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deuc survey 2013-2014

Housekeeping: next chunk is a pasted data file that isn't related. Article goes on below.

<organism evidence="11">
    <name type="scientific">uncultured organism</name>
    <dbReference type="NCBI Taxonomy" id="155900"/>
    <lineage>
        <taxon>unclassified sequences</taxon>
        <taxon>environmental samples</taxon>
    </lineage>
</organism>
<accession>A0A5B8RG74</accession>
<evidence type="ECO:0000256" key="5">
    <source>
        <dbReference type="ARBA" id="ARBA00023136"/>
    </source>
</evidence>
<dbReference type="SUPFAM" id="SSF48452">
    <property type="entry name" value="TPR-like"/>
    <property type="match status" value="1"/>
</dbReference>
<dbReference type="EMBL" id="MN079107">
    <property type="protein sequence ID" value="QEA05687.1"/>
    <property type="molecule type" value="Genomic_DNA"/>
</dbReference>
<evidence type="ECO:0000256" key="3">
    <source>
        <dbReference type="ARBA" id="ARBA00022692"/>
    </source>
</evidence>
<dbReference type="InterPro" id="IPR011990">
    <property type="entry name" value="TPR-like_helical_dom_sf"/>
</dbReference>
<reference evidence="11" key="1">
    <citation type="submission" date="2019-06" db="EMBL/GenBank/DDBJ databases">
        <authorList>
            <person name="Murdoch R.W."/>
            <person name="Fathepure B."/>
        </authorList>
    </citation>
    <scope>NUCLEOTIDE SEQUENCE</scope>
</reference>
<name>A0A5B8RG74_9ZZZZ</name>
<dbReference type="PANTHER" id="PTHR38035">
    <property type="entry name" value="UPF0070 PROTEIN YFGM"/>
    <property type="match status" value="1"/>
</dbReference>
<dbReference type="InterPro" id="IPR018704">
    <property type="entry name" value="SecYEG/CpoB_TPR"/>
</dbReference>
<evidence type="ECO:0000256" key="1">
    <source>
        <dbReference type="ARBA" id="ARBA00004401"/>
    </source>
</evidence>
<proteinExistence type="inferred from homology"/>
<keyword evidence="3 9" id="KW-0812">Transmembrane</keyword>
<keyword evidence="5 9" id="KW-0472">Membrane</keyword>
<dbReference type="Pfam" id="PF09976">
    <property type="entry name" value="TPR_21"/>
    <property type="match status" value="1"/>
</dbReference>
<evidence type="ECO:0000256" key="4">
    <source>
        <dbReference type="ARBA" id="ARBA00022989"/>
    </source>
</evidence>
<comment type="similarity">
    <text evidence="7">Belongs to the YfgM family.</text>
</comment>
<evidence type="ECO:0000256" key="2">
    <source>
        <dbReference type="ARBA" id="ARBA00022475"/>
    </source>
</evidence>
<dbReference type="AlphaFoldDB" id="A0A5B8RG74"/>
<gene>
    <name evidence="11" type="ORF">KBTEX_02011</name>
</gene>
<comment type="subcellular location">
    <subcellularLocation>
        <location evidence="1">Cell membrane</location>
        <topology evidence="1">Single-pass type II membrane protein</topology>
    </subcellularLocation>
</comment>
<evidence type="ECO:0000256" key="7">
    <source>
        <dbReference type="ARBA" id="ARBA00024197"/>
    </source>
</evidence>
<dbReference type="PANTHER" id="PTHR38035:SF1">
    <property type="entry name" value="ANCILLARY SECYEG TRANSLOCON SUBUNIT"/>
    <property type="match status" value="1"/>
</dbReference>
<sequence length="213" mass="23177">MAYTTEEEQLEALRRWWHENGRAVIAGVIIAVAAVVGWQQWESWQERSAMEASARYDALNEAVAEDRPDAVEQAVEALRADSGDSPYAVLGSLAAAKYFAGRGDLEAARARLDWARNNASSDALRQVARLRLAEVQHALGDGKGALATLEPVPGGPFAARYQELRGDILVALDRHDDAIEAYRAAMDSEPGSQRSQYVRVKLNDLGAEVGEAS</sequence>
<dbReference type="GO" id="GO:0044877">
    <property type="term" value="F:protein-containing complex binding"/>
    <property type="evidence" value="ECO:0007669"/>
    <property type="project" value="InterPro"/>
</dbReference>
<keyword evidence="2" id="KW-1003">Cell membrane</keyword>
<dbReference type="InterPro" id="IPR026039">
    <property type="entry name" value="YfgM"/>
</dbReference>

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  Interim Budget 2014-2015Speech ofP. ChidambaramMinister of FinanceFebruary 17, 2014Madam Speaker,INTRODUCTIONI rise to present the Interim Budget for 2014-15.The Current Economic Situation2. As I prepared to write this speech, I found that whether it is a regular Budget for thefull year or an interim Budget, some things remain the same. For example, our goals are thesame and the global context is the same. As I said last year, we are not unaffected by whathappens in the rest of the world. Since September 2008, the state of the world economy hasbeen the most decisive factor impacting the fortunes of every developing country. Hence, it ispertinent to say a few words on the global economy as well as on the global risks.3. World economic growth was 3.9 percent in 2011, 3.1 percent in 2012 and 3.0 percentin 2013. Those numbers tell the story. Among India  s major trading partners, who are alsothe major sources of our foreign capital inflows, the United States has just recovered from along recession; Japan  s economy is responding to the stimulus; the Eurozone, as a whole, isreporting a growth of 0.2 percent; and China  s growth has slowed from 9.3 percent in 2011 to7.7 percent in 2013.4. The Global Risks 2014 report has mapped 31 global risks. Of highest concern are tenrisks that include fiscal crisis, structurally high unemployment or underemployment, incomedisparity, governance failure, food crisis, and political and social instability. The challengesthat we face are common to all emerging economies. 2012 and 2013 were years ofturbulence. Only a handful of countries were able to keep their head above the water, andamong them was India. I shall presently give you an account of how we navigated the Indianeconomy through this turbulent period.Challenges and Goals5. Within days of my return to the Ministry of Finance, I had declared that our objectiveswere fiscal consolidation, price stability, self-sufficiency in food, reviving the growth cycle,enhancing investments, promoting manufacturing, encouraging exports, quickening the paceForeign Trade10. Exports have recovered sharply, and the recovery must be seen in the context ofgrowth of global trade declining from 6.1 percent in 2011 to 2.7 percent in 2013. India  smerchandise exports reached a level of USD 300.4 billion in 2012-13 registering a negativegrowth of 1.8 percent over the previous year. Though 2013-14 began on a pessimistic note, I  am happy to inform the House that the year will end with estimated merchandise exports ofUSD 326 billion, indicating a growth rate of 6.3 percent. However, imports are down, andthis does not augur well for either manufacturing or domestic trade. Our aim must be robustgrowth in both exports and imports, with trade in balance over a period of time.Manufacturing11. Manufacturing is the Achilles   heel of the Indian economy. The deceleration ininvestment in manufacturing is particularly worrying. Consequently, there is no uptick yet inmanufacturing. The National Manufacturing Policy has set the goal of increasing the share ofmanufacturing in GDP to 25 percent and to create 100 million jobs over a decade. EightNational Investment and Manufacturing Zones (NIMZ) have been announced along theDelhi-Mumbai Industrial Corridor and nine projects have been approved by the DMIC Trust.Five NIMZs outside DMIC have also been given in-principle approval. Three more corridorsconnecting Chennai and Bengaluru, Bengaluru and Mumbai, and Amritsar and Kolkata areunder different stages of preparatory work. Additional capacities are being installed in majormanufacturing industries such as steel, cement, refinery, power and electronics. Severalmeasures have been taken to promote micro, small and medium enterprises includingnotifying a public procurement policy, establishing technology centres and common facilitycentres, and launching the Khadi mark.Infrastructure12. We have given a big push to infrastructure and capacity addition in infrastructureindustries. In 2012-13 and in the nine months of the current financial year, we have added29,350 megawatts of power capacity, 3,928 kilometres of national highways, 39,144kilometres of rural roads under PMGSY, 3,343 kilometres of new railway track, and 217.5million tonnes of capacity per annum in our ports. Besides, 19 oil and gas blocks were givenout for exploration and 7 new airports are under construction. We have also facilitatedInfrastructure Debt Funds to provide take-out finance for infrastructure projects and ease thepressure on the banking system.Exchange Rate13. Risks to capital flows were accentuated due to volatile global conditions and theindication, in May 2013, of a reduction in asset purchases by the US Federal Reserve. Therupee came under pressure. Government, RBI and SEBI undertook a number of measures tofacilitate capital inflows and stabilise the foreign exchange market. Among emergingeconomy currencies, the rupee was affected least when the actual reduction took place inDecember 2013 and January 2014.GDP Growth   Decline and Rise  14. Hon  ble Members will recall that the slowdown began in 2011-12. In nine quarters,the GDP growth rate declined from 7.5 percent in Q1 of 2011-12 to 4.4 percent in Q1 of2013-14. Thanks to the numerous measures that I have narrated, I was confident that thedecline will be arrested and the growth cycle will turn in the second quarter. I believe I havebeen vindicated. Growth in Q2 of 2013-14 has been placed at 4.8 percent and growth for thewhole year has been estimated at 4.9 percent. This means that growth in Q3 and Q4 of 2013-14 will be at least 5.2 percent.15. I can confidently assert that the economy is more stable today than what it was twoyears ago. The fiscal deficit is declining, the current account deficit has been contained,inflation has moderated, the quarterly growth rate is on the rise, the exchange rate is stable,exports have increased, and hundreds of projects have been unblocked.16. Madam Speaker, all this is the result of hard work. I may add, among other mentors,my mother and Harvard taught me the value of hard work.UPA  s Record of Growth17. Over the last ten years, the UPA Governments have gently nudged India and Indiansinto accepting that growth is an imperative; that it must be made more inclusive andconverted into development; and that the growth model, in order to be sustainable, mustaddress other concerns such as environment, inter-generational equity, indebtedness,ownership and control of resources, financing etc.18. The UPA Governments   record on growth is unparalleled.19. Ten years ago, we produced 213 million tonnes of food grains; today, we produce 263million tonnes of food grains. Ten years ago, the installed power capacity was 112,700 MW;today, it is 234,600 MW. Ten years ago, coal production was 361 million tonnes per year;today, we produce 554 million tonnes per year. Ten years ago, there were 51,511 km of ruralroads under PMGSY; today, we have 389,578 km. Ten years ago, the Central Government  sexpenditure on education was `10,145 crore; this year, we allocated `79,451 crore. Tenyears ago, the Central Government spent `7,248 crore on health; this year, it will spend`36,322 crore. I could multiply the examples, but what I have given will suffice.20. Madam Speaker, I reject the argument of policy paralysis. Just as there are businesscycles, there is a cycle around the trend growth rate of an economy. Over a period of 33years, the trend growth rate in India has been 6.2 percent. Average annual GDP growthduring the period 1999-2004 was 5.9 percent, that is below the trend rate. In the next fiveyear period 2004-2009, it was 8.4 percent and, in the period 2009-2014, going by the CSO  sestimate, it will be 6.6 percent. UPA-I and UPA-II have delivered above the tren  d growthrate.